The Yale undergrad questioners began cruelly playing with Kesey like some cats playing with a mouse. They gravely expressed agreement with his nonsensical propositions, and deliberately and skillfully drew him farther and farther out along fanciful limbs of patently ridiculous claims pertaining to his qualifications for high office and elicited from him some extremely potentially embarassing proposals for national policies involving sex, drugs, and Rock & Roll. Then, the audience began mocking him. People asked unkind questions, like whether he might not be too stoned to campaign effectively. Kesey became infuriated, and he began exchanging invitiations to come up and fight him for catcalls from the floor. And that was how the audience at Ken Kesey’s presidential campaign announcement at Yale sank that campaign on its opening night.

Someday, boys and girls, I should tell you what we did to Norman Mailer, but that is another story. In any event, it is necessary to bear in mind, that most people who get into Yale are very, very bright, and that Yalies have a tendency to mock fools.

07 Mar 2013

The Girls on Fox News

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24 Jul 2012

How the Media Misreported the Penn State Scandal

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detail, former Paterno memorial

John Ziegler described how misreporting and media sensationalism destroyed the reputation of Joe Paterno and the nation’s most admired football program.

Regardless of what the final facts eventually say about what Joe Paterno knew and when he knew it about Jerry Sandusky’s criminal behavior (contrary to what the media has told you, they aren’t in yet and I have confronted very anti-Paterno “reporters” who admit this privately), the media coverage of him has been as unfair as any I have ever seen. In some ways, the media coverage of Joe Paterno has combined some of the worst elements of both the reporting of the aftermath of Hurricane Katrina and the 2008 presidential election. …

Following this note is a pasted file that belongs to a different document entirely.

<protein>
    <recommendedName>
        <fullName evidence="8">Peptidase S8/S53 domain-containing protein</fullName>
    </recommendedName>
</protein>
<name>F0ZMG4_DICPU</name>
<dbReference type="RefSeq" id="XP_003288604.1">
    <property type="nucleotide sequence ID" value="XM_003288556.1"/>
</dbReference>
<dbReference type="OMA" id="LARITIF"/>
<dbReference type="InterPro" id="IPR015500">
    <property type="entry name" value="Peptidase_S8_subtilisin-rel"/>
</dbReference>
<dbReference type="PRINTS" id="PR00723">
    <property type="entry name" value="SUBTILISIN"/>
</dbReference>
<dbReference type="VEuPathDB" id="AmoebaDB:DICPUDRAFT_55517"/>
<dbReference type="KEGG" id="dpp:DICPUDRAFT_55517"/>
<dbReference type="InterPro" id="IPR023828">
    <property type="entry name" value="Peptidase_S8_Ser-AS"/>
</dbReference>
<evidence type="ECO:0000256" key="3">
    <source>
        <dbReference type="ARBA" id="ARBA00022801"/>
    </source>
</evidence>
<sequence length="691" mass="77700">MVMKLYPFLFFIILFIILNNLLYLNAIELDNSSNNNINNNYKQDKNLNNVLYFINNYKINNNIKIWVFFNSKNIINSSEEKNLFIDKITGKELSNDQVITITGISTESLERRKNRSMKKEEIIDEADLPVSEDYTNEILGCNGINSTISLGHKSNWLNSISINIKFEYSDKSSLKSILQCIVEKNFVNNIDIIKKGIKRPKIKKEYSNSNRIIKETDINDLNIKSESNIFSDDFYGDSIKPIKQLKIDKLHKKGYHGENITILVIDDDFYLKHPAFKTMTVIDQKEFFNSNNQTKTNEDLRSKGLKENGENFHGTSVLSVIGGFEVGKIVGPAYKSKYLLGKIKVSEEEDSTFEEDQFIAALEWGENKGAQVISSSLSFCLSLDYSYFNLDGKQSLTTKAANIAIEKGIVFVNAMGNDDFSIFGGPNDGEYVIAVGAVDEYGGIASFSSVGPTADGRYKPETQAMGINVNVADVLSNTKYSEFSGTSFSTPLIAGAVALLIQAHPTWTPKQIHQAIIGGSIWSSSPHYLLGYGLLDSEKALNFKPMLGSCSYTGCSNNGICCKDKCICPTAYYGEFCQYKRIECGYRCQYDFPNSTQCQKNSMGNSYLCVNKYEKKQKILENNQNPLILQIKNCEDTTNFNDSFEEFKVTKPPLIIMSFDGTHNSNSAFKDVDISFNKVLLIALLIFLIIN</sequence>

After the grand jury presentment was made available at a Saturday press conference which announced the Sandusky indictments last November, the initial media coverage was, in retrospect remarkably, and tellingly, rather muted.

ESPN, who would later the next week drive most of the narrative of the overall story, limited most of their coverage over the weekend to a passing news mention and a perfunctory place on the ubiquitous scroll on the bottom of the screen. After all, they had actual college and pro football games to broadcast/cover and no need to interrupt those ratings winners for the story of some guy who hadn’t coached football in over a decade.

The first edition of Sports Illustrated (which went to press about 48 hours after the indictments) after the news broke does not make mention of the Sandusky story in even one news article. Sandusky didn’t even make the “For the Record” section under “Arrests.” The story is only cited in an opinion column on the back page which reads somewhat like the “last word” on a story which is horrible but which may not provide much opportunity to write about in the future.

By the next week, Joe Paterno was somehow on the cover of SI along with multiple banner headlines, including one indicating that this was the biggest scandal in college sports history.

What changed in the ensuing week? Well, Paterno was fired, but not because we learned anything significantly new about the scandal during that time. Instead, what happened was that ESPN, with the help of popular website Deadspin (which was the first outlet to jump all over the story and predict Paterno’s demise), decided that they could change the rules of this game and make what was an otherwise dead sports week into a dramatic, ratings winning, passion play.

The initial take of the mainstream media was that this was not really a Joe Paterno story because, while Sandusky had been his assistant coach and there was a major allegation which occurred on campus, it was after he had already left the program. Paterno had testified but had not been charged. The prosecutors said that Paterno had done what was legally required of him, though they did raise the issue (in the response to a leading question from the media) of whether Paterno had fulfilled his moral responsibility with regard to making sure the allegations were properly followed up.